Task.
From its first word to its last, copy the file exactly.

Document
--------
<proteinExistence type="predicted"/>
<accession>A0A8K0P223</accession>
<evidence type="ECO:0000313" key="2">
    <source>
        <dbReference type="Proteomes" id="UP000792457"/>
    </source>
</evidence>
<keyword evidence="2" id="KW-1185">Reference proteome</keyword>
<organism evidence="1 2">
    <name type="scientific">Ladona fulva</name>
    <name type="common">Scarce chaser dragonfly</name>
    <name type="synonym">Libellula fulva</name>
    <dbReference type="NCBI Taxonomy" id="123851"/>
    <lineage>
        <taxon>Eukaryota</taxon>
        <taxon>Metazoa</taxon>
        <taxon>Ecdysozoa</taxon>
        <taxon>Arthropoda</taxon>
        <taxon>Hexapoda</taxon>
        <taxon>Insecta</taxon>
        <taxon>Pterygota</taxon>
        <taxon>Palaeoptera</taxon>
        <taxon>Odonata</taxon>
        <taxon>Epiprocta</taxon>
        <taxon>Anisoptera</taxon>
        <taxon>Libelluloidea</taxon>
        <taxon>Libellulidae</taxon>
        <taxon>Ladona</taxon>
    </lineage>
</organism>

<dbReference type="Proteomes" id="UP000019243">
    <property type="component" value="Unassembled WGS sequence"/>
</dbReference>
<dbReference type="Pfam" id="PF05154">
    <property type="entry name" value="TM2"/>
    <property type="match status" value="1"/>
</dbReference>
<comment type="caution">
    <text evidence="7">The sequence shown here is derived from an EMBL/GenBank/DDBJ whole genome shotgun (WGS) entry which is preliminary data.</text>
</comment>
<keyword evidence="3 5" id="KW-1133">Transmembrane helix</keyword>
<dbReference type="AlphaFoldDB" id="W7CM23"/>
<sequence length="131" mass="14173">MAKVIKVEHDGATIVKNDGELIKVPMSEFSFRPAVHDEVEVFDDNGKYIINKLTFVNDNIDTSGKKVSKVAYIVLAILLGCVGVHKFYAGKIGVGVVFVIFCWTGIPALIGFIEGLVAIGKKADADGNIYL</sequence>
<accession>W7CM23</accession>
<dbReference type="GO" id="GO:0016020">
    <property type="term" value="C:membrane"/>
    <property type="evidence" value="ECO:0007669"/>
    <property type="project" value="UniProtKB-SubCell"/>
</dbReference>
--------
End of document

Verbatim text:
<proteinExistence type="predicted"/>
<accession>A0A8K0P223</accession>
<evidence type="ECO:0000313" key="2">
    <source>
        <dbReference type="Proteomes" id="UP000792457"/>
    </source>
</evidence>
<keyword evidence="2" id="KW-1185">Reference proteome</keyword>
<organism evidence="1 2">
    <name type="scientific">Ladona fulva</name>
    <name type="common">Scarce chaser dragonfly</name>
    <name type="synonym">Libellula fulva</name>
    <dbReference type="NCBI Taxonomy" id="123851"/>
    <lineage>
        <taxon>Eukaryota</taxon>
        <taxon>Metazoa</taxon>
        <taxon>Ecdysozoa</taxon>
        <taxon>Arthropoda</taxon>
        <taxon>Hexapoda</taxon>
        <taxon>Insecta</taxon>
        <taxon>Pterygota</taxon>
        <taxon>Palaeoptera</taxon>
        <taxon>Odonata</taxon>
        <taxon>Epiprocta</taxon>
        <taxon>Anisoptera</taxon>
        <taxon>Libelluloidea</taxon>
        <taxon>Libellulidae</taxon>
        <taxon>Ladona</taxon>
    </lineage>
</organism>

<dbReference type="Proteomes" id="UP000019243">
    <property type="component" value="Unassembled WGS sequence"/>
</dbReference>
<dbReference type="Pfam" id="PF05154">
    <property type="entry name" value="TM2"/>
    <property type="match status" value="1"/>
</dbReference>
<comment type="caution">
    <text evidence="7">The sequence shown here is derived from an EMBL/GenBank/DDBJ whole genome shotgun (WGS) entry which is preliminary data.</text>
</comment>
<keyword evidence="3 5" id="KW-1133">Transmembrane helix</keyword>
<dbReference type="AlphaFoldDB" id="W7CM23"/>
<sequence length="131" mass="14173">MAKVIKVEHDGATIVKNDGELIKVPMSEFSFRPAVHDEVEVFDDNGKYIINKLTFVNDNIDTSGKKVSKVAYIVLAILLGCVGVHKFYAGKIGVGVVFVIFCWTGIPALIGFIEGLVAIGKKADADGNIYL</sequence>
<accession>W7CM23</accession>
<dbReference type="GO" id="GO:0016020">
    <property type="term" value="C:membrane"/>
    <property type="evidence" value="ECO:0007669"/>
    <property type="project" value="UniProtKB-SubCell"/>
</dbReference>